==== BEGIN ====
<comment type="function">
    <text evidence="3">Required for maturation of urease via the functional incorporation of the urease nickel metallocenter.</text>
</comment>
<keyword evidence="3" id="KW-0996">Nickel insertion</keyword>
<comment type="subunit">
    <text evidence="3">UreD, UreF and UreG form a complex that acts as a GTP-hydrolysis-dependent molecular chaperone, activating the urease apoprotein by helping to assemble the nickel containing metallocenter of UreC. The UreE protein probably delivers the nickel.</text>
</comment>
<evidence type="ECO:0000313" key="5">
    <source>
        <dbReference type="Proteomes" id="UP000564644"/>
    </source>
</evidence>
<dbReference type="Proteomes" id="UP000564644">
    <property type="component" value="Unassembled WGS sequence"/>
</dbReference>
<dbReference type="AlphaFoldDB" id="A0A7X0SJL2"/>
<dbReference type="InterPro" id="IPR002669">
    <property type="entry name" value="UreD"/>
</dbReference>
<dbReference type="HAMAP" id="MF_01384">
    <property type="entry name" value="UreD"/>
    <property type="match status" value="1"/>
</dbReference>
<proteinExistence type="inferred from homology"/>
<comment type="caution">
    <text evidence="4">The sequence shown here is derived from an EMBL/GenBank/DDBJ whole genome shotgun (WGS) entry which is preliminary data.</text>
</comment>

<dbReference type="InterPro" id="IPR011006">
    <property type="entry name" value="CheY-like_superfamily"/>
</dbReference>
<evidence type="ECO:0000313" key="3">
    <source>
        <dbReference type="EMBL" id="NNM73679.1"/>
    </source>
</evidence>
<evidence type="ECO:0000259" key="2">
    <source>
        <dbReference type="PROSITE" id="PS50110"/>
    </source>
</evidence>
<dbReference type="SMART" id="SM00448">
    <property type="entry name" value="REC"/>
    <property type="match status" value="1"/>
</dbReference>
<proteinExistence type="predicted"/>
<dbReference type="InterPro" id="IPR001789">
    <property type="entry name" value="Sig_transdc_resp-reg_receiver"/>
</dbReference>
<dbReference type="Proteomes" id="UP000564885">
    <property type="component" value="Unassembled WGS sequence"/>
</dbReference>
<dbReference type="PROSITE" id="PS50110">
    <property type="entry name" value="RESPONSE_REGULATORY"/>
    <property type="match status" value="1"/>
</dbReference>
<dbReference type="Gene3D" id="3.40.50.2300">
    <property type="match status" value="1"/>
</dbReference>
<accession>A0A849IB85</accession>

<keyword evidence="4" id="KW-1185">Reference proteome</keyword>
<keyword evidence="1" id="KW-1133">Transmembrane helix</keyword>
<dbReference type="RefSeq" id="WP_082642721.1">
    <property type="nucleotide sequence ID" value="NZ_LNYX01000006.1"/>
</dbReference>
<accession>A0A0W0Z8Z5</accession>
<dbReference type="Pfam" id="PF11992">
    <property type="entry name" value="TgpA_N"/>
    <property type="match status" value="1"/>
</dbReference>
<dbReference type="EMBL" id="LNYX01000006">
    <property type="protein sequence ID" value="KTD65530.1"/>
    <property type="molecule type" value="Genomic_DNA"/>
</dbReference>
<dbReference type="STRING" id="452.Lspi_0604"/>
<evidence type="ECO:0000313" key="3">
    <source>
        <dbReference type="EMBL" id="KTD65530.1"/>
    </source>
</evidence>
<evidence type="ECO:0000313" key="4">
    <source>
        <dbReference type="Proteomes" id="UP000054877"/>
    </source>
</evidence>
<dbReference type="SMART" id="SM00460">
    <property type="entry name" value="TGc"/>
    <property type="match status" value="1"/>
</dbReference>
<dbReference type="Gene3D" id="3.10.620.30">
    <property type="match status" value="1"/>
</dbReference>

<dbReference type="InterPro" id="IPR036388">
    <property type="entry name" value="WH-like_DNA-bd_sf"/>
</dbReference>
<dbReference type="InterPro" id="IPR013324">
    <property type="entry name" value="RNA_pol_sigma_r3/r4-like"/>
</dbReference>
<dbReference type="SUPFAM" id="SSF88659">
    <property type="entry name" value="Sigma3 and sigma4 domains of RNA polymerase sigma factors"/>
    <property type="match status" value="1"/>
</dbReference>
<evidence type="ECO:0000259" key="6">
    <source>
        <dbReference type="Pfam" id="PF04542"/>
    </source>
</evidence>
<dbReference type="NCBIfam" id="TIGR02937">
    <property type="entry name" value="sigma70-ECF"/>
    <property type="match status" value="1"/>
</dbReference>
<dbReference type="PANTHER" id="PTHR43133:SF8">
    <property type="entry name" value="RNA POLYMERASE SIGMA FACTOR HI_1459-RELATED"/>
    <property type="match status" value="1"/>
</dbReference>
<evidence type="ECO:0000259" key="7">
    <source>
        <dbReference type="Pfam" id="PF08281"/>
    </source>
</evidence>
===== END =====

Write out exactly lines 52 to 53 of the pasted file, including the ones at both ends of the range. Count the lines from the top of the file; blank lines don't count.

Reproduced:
<dbReference type="PROSITE" id="PS50110">
    <property type="entry name" value="RESPONSE_REGULATORY"/>